Latvia takes plunge on raising its alcohol and tobacco excise duties

Alcohol on sale.
Alcohol on sale. Source: Priit Luts/ERR

Latvia plans to gradually phase in alcohol and tobacco excise hikes over the course of three years, ETV news show "Aktuaalne kaamera" (AK) reported Thursday, though its finance ministry says the hope is that this will not reverse the current situation and make Latvia the most expensive of the three Baltic states, in this product sector.

In the past, Latvia was a haven for cross-border trade from Estonia, prompting governments in the northernmost Baltic state to move towards equalizing rates to avoid losing too much business, but even to the present, excise duties have generally been lower South of the border.

Finance Minister Arvils Ašeradens told a cabinet meeting: "From the tactical side, I would refer to our government's decision to harmonize excise taxes in the Baltic countries. We are neither ahead of our neighbors, nor are we far behind them," said.

Latvia is at the forefront of European alcohol and tobacco consumption, AK reported, while the Minister of Health of Latvia Hosans Abu Meri, a doctor of Lebanese birth, suggested at a cabinet session that the excise duty could be hiked even further, in order to both curb consumption and obtain additional funds for the health sector.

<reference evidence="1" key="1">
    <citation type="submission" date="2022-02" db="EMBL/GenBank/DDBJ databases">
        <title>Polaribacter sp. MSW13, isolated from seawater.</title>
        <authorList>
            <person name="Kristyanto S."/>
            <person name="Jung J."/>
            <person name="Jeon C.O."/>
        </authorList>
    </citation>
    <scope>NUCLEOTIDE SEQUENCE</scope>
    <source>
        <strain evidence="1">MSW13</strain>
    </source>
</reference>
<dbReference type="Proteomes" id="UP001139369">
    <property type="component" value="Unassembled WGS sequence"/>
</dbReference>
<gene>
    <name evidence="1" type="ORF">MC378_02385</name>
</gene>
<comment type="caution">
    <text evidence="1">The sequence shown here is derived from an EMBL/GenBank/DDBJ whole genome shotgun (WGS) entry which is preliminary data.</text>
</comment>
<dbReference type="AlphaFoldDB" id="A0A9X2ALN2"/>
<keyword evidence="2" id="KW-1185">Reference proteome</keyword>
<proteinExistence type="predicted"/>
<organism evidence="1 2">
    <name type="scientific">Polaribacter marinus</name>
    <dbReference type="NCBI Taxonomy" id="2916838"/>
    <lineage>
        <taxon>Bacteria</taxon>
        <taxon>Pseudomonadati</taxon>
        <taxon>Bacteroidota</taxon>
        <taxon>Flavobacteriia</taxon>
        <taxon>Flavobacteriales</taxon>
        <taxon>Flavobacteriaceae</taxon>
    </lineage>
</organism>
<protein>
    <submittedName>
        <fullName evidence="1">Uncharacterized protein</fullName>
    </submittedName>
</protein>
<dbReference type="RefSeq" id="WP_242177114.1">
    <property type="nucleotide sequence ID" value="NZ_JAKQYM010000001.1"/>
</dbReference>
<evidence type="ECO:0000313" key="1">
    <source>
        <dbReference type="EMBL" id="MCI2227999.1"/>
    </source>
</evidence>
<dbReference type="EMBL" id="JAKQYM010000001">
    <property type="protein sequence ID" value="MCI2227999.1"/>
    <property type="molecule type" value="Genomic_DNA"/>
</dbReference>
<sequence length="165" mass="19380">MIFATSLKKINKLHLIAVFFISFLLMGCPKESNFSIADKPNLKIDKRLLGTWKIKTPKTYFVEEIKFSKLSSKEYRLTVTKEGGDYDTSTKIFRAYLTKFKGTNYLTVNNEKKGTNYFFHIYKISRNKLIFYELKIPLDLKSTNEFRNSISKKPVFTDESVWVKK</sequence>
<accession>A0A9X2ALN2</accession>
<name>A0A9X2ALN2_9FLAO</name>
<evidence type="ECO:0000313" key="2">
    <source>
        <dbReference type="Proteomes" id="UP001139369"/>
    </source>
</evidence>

Abu Meri said that the excise duty will increase too little based on the current proposal, while their ministry's stance follows recommendations given to the Baltic states by the World Health Organization (WHO), that excise on all alcoholic beverages should increase by at least 15 percent per annum; the excise duty on tobacco products by at least 10 percent.

Other planned changes in Latvia include a 25 percentage-point hike in the country's gambling tax, and the harmonization of VAT on fruits and vegetables – currently at just 5 percent – with the rest of the VAT system; the agricultural sector will be able to obtain compensation for this, AK reported.

Finance Minister Ašeradens says that the excise duty changes will be presented to the Saeima, the Latvian parliament; the government approved the finance ministry proposal to up the excise duty rate by up to 10 percent per year for three years from March 1, 2024.

Excise duty on tobacco products would increase by 5 to 6 percent per year also, under the new scheme.


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Editor: Andrew Whyte, Marko Tooming

Source: 'Aktuaalne kaamera,' reporter Ragnar Kond.

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